A student writing in class works independently and is an example of student agency.

What is student agency–and why do we need it?


Research on student agency reveals its important place in the classroom

It’s only recently that I’ve become much more disciplined in my use of the term “student agency” and how I apply it.

Thanks to a research assignment on behalf of the Center for Innovation in Education’s Assessment for Learning Project, I’ve learned that the term—and related terms, such as “self-regulated learning”—has a rich lineage of researchers and practitioners who have carefully defined it.

By looking across researchers (1), practitioners, and other thought leaders (2), common elements arise that begin to suggest a consensus.

Related: What student choice and agency actually looks like

From these sources, the dust seems to settle on a concept of “student agency” that involves four distinct components. The first three are temporally linked covering future, present, and past:
• Setting advantageous goals
• Initiating action toward those goals
• Reflecting on and regulating progress toward those goals

Several sources also agree on a fourth dimension that undergirds the others—a belief in self-efficacy. For me, this multi-part definition clears the air by allowing me to situate related terms—like voice, choice, and ownership—as valid pieces that fit within a larger whole.

The four components of student agency

Setting goals

Educators can design pathways of learning that promote students’ awareness of their current strengths and weaknesses relative to a developing sense of where they want to go. They can provide opportunities to practice, self-assess, and receive feedback on specific skills such as forethought, intentionality, and “planful competence.”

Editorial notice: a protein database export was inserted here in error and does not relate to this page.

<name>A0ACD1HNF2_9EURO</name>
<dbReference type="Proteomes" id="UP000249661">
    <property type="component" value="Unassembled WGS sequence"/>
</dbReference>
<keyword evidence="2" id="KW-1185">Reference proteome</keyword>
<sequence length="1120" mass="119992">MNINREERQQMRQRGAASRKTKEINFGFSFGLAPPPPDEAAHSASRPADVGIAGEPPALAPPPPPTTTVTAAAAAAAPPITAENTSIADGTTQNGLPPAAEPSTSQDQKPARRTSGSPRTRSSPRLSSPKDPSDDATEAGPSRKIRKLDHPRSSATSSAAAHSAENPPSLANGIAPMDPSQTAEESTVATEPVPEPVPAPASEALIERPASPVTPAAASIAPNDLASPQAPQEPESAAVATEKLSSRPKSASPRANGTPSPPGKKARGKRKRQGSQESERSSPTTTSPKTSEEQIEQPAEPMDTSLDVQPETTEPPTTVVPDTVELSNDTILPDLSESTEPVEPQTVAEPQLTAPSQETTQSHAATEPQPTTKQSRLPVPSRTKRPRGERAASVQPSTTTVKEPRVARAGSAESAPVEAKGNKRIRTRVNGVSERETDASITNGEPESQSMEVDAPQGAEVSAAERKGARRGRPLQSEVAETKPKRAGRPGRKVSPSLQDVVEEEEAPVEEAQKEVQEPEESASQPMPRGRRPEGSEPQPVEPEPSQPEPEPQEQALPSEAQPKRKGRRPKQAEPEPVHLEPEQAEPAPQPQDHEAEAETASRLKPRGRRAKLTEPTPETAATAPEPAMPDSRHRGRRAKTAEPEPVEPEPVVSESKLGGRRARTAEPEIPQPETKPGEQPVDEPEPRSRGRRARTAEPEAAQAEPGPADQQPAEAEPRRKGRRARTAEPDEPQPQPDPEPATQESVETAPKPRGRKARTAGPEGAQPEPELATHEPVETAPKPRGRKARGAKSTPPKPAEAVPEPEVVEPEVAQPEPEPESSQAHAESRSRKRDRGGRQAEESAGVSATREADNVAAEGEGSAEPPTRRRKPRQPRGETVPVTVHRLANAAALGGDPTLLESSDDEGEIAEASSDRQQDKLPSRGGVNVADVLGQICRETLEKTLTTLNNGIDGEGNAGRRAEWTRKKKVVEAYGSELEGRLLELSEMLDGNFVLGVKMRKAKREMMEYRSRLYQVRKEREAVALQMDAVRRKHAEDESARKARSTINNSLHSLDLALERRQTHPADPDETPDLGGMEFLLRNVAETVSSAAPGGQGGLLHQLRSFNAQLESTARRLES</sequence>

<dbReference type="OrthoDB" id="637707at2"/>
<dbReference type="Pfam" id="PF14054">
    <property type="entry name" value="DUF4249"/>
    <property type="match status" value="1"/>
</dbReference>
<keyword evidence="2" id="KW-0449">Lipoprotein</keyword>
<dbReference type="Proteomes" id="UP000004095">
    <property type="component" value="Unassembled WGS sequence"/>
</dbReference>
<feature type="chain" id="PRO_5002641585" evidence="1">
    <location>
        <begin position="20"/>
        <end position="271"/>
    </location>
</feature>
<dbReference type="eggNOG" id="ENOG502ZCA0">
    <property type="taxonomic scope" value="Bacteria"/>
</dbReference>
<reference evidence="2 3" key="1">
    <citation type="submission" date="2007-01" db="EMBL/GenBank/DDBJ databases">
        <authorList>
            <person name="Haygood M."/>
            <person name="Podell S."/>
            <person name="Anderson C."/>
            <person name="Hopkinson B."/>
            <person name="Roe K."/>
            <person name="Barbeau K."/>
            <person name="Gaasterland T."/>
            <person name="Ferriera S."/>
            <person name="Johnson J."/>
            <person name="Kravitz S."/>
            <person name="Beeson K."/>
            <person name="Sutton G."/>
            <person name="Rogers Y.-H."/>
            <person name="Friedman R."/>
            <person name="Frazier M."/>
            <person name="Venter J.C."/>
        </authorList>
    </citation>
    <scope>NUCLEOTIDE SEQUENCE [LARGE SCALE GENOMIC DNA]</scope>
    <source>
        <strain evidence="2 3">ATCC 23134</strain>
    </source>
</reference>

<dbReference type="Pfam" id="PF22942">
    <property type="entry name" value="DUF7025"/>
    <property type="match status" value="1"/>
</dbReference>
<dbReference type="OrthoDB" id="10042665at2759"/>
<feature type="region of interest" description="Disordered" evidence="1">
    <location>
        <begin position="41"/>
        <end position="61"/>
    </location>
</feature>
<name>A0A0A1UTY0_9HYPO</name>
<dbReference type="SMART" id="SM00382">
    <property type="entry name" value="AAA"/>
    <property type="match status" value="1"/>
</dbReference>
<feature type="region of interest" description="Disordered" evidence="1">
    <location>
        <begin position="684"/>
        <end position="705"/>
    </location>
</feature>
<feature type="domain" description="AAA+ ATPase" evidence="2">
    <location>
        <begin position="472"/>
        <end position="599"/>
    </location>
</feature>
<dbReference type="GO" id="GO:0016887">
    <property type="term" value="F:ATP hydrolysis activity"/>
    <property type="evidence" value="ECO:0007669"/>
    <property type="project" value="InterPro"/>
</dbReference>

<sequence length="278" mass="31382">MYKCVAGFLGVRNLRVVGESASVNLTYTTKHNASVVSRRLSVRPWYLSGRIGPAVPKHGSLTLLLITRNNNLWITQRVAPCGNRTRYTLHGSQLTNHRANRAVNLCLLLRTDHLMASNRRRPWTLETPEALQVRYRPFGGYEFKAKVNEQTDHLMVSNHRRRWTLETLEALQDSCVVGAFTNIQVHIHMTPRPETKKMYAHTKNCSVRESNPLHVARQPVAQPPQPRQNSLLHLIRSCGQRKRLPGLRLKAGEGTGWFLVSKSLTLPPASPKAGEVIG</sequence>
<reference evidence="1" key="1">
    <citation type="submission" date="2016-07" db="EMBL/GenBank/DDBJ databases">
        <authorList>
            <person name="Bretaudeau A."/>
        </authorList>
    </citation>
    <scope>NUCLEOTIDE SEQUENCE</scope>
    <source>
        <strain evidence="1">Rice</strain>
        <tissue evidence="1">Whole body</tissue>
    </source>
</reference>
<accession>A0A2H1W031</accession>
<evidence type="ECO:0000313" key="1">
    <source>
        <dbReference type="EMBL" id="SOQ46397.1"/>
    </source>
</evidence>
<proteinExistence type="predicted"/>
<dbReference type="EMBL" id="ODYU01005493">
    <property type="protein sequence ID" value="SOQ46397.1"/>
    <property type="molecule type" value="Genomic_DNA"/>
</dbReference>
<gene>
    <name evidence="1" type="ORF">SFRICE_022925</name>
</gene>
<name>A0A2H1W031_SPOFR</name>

Of course, the point isn’t to set goals willy-nilly but to drive toward goals that are advantageous to the student. This is a value statement that calls into question what gets counted as a worthwhile goal and who gets to make that determination. The way we answer these questions has important ramifications on equity—a point I explore in the second post in this conversation.

Initiating action

Once a direction is set, students become the drivers. This second part of the definition—initiating action—invokes existential concepts such as voice, choice, free will, freedom, individual volition, self-influence, and self-initiation.

Educators can help students develop these capacities by providing choices or open-ended opportunities to select strategies and tactics for meeting a goal, allowing students to diverge from their peers as they explore something relevant to them. Educators can encourage independent learning by teaching effective learning strategies, such as organization, note-taking, and rehearsing. Educators can also encourage initiative by creating learning environments that optimize motivation and engagement.